Carsten Thomassen (born 15 May 1969, died 14 January 2008 in Kabul, Afghanistan) was a Norwegian journalist and foreign reporter for Dagbladet. He had worked for Dagbladet for nine years when he was shot and killed in connection with the terrorist attack on Kabul Serena Hotell.
Thomassen grew up in France, Tjøme and Madagascar, where his father was a missionary. He was a former student at Oslo Cathedral School where he graduated from third grade in 1988. He was educated at Gimlekollen Media Center and had a basic history.
He started his journalistic career in the editorial office of Nature and Youth. In the 1990s, he started in the newspaper Klassekampen, where in connection with the newspaper conflict in 1997 he also became a current candidate for the editorial job. For a short period he worked in the position of acting editor. However, he did not want to run as an editorial candidate, and after the conflict chose to leave the newspaper. He worked for a time as a freelancer for Dagens Næringsliv, and for Vårt Land in the summer of 1998. Thomassen worked for Dagbladet from 1999, and was permanently employed in 2001. He worked in the newspaper's social and foreign affairs department.
The 2004 tsunami disaster
Thomassen was one of several journalists and photographers who covered the tsunami disaster (in 2004-2005) for Dagbladet, through reporting assignments in the field, both from Thailand and Indonesia. Afterwards, together with journalist Gunnar Ringheim and photographer Jan L. Dahl, he edited the documentary Bølgen which hit us all.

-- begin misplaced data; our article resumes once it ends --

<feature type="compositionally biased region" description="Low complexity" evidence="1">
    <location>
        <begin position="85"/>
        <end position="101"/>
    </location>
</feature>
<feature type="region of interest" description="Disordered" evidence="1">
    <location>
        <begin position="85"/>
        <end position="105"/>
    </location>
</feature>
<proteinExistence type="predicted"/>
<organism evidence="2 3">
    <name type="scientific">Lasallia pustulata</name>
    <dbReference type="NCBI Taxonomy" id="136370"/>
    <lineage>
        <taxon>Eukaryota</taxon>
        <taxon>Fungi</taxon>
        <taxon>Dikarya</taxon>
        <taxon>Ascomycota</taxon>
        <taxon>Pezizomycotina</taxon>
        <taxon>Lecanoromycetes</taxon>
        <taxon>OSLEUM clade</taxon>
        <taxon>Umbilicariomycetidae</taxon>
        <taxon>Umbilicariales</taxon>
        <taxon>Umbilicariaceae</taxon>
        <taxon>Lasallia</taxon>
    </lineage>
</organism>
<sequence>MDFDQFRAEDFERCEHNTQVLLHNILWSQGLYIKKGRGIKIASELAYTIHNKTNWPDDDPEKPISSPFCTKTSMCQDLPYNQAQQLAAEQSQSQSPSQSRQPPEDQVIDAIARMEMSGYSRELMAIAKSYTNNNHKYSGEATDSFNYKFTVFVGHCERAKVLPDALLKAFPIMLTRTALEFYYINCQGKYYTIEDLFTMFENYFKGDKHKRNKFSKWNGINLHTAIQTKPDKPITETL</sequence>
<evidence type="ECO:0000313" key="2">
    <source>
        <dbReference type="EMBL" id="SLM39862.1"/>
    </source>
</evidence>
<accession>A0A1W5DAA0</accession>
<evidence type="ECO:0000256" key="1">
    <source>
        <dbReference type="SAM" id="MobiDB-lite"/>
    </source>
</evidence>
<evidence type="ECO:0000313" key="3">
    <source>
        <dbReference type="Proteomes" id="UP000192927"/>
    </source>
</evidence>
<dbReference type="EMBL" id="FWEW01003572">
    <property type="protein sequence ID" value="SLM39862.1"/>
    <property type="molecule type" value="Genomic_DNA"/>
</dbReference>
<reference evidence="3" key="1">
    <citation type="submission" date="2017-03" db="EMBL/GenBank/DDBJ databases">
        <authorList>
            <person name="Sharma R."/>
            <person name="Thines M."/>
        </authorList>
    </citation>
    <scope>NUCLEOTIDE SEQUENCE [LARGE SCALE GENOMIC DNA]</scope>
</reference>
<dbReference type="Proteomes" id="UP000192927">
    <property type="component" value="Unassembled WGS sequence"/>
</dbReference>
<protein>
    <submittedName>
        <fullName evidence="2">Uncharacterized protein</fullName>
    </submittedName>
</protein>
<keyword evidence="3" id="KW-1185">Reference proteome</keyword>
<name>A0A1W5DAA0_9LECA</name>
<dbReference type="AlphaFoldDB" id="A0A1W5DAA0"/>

The terrorist attack on Serena Hotell
Thomassen was one of several Norwegian journalists and photographers who took part in the Norwegian Foreign Minister Jonas Gahr Støre's visit to Afghanistan in January 2008. At the Kabul Serena Hotel, the Norwegian delegation was attacked. Thomassen and an employee of the Ministry of Foreign Affairs were shot by a terrorist dressed in a police uniform when they got out of the elevator at the hotel.
The two Norwegians were transported to a Czech ISAF field hospital in Kabul, where Thomassen later died on the operating table as a result of the splinter injuries he received. Carsten Thomassen left a cohabitant and two daughters.
Jonas Gahr Støre commented on Thomassen's death as follows: "Carsten was one of the Norwegian journalists. He combined solid journalistic work with integrity and great knowledge. He has accompanied me on many journeys and he was until recently filled with his work as a journalist. Those who were with Carsten in Kabul on January 14 are filled with sadness and despair. My thoughts go to his closest and all his friends and colleagues. "Prime Minister Jens Stoltenberg reminded Thomassen with these words:“ I got to know Carsten Thomassen as a skilled journalist and a good person through many years of cooperation. My thoughts go to his cohabitant, two children and the other relatives ». Stoltenberg also said this about Thomassen: “He was a committed, knowledgeable person who was concerned with the important issues of our time. At the same time, he was a cheerful man with whom it was pleasant to work. "Minister of Finance Kristin Halvorsen said:" This is absolutely horrible and unbelievably sad. Many of us in the central political environment knew Carsten well. We had contact with him no later than Saturday. I had great respect for the knowledgeable, experienced and reflective journalist he was. "Rødt's leader Torstein Dahle reminded Thomassen as follows:" It was unbelievably sad to receive the news that Carsten Thomassen was killed during a reportage assignment in Kabul. Carsten Thomassen was a journalist who combined professional skill with great personal integrity and a deep-felt commitment to injustice and oppression. He wanted something with what he did in his job, at the same time as he was careful about accountability and professional quality. His death once again puts the spotlight on the safety of journalists during the exercise of their profession. He will be deeply missed as a journalist and as a warm and caring fellow human being. We are many who will think of him for a long time - take it